Nathan Woessner, 6, left La Rabida Children's Hospital Friday morning. He has been slowly recovering since the incident that happened two weeks ago at the Indiana Dunes.
Doctors say Woessner was eating, moving, and functioning like a regular kid for his age, which is pretty amazing, even miraculous, given what he went through.
7,500 patients come through La Rabida Children's Hospital each year. The staff cares for children with chronic, sometimes complex, illnesses, and they specialize in rehabilitation for children. Woessner was sent there for rehabilitation after being buried in sand.
"When I first met Nathan and his family, I was surprised he looked so great," said Dr. Michael Hobaugh, Woessner's attending physician at La Rabida.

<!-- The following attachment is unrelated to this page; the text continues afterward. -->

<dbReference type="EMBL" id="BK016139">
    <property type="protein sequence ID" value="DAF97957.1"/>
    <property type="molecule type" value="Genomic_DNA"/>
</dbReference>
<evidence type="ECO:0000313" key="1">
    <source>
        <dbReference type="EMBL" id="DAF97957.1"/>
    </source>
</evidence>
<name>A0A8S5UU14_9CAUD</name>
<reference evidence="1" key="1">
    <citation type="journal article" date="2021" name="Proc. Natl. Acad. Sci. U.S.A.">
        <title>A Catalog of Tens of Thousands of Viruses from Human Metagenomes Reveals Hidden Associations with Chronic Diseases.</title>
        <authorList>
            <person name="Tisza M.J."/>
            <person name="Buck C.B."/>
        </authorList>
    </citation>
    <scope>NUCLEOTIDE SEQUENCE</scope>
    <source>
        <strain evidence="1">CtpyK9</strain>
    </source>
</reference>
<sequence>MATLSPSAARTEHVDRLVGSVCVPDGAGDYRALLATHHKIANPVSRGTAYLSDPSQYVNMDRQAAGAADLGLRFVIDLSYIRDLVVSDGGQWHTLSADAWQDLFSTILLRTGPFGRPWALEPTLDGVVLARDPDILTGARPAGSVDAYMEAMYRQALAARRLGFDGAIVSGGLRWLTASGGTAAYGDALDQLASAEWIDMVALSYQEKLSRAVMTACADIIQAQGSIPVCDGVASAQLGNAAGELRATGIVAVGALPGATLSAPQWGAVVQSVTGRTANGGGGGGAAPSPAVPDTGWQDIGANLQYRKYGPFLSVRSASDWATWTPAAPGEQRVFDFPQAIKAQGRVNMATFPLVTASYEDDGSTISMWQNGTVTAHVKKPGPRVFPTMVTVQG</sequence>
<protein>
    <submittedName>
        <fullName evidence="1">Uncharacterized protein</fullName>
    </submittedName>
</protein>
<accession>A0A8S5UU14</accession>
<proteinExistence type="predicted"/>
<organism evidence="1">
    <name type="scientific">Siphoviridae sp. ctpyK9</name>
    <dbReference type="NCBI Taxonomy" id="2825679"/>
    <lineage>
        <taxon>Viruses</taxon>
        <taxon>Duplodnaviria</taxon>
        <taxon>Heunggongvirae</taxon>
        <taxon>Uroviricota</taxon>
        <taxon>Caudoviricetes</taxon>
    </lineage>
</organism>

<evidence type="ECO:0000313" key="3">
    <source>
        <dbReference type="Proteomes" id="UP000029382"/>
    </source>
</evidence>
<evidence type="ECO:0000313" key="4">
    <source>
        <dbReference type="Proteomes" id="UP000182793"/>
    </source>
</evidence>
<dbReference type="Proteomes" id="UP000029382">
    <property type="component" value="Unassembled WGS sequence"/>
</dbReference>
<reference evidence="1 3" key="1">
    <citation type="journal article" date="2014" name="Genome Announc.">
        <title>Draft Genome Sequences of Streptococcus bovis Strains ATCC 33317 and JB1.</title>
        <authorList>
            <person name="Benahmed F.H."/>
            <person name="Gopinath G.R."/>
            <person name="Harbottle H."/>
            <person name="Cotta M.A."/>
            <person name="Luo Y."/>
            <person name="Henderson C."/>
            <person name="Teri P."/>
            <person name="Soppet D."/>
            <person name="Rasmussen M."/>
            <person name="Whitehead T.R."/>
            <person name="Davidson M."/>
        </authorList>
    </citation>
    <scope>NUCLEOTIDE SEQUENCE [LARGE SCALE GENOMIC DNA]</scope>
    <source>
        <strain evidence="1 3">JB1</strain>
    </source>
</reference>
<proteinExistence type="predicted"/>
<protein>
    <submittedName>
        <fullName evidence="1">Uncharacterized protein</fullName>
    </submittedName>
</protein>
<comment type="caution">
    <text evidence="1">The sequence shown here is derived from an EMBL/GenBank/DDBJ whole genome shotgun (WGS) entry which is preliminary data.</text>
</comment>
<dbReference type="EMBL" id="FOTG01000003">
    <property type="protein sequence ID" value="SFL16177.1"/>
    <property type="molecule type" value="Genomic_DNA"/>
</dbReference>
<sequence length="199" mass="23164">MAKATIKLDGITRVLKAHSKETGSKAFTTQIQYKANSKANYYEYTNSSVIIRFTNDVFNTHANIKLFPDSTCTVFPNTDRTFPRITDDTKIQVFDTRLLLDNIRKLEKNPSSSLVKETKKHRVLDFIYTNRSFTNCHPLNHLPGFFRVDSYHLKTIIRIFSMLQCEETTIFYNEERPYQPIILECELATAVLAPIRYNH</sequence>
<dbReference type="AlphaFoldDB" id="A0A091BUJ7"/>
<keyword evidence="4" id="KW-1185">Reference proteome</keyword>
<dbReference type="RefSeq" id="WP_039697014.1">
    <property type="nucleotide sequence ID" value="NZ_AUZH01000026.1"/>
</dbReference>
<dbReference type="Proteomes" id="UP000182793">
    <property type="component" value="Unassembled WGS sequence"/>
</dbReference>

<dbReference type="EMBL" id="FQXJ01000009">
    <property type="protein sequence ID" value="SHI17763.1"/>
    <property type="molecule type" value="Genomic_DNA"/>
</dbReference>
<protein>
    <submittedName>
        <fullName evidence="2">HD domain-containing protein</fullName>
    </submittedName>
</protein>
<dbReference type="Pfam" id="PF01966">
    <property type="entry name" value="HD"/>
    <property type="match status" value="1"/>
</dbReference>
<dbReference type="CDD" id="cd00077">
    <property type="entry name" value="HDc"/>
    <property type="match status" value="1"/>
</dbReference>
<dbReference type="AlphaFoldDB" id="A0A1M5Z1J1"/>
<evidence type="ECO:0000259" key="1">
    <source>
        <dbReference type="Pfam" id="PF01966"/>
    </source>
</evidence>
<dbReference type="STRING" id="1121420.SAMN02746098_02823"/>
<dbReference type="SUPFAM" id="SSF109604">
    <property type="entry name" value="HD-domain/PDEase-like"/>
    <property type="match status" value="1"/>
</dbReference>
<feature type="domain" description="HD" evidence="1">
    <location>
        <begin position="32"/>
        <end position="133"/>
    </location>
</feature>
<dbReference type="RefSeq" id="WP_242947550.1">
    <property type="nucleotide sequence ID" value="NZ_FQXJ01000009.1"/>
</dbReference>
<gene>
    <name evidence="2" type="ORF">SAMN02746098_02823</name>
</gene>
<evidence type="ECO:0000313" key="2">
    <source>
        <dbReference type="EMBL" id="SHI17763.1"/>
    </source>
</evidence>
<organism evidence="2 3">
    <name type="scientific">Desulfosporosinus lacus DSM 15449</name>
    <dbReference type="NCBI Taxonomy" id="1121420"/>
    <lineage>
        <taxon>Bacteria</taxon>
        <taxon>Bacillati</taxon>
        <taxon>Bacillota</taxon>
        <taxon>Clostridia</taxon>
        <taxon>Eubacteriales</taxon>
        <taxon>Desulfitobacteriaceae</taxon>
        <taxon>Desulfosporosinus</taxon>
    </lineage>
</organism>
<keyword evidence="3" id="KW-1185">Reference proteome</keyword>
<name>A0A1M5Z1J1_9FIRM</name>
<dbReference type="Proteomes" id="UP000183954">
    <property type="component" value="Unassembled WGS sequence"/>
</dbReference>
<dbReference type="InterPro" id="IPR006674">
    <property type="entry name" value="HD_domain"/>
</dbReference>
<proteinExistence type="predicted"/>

He says the therapists and doctors at the facility focused on Woessner's memory and physical stability.
"They recognize certain areas of deficit and then work on improving those things, so for example, he will have someone to sort of guard him as he walks if there is a balance issue," said Hobaugh.
Hobaugh heard about Woessner's story while he was on vacation. Woessner had to be rescued from eleven feet of sand in the Indiana Dunes two weeks ago.
Woessner was treated at Comer Children's Hospital, where he was initially in critical condition, but he improved so much that he could be discharged from Comer and La Rabida.
So how did Woessner survive being buried in sand for more than three hours?
"It's quite a story and quite a miraculous recovery," said Hobaugh. "There's a lot we don't understand about the universe, though and I think it's good to be modest about what we don't understand."
Woessner and his family also received some counseling about how to talk about the traumatic incident. He also does not understand or remember much about the actual incident. He will return to La Rabida, but as an outpatient following his departure from the facility Friday.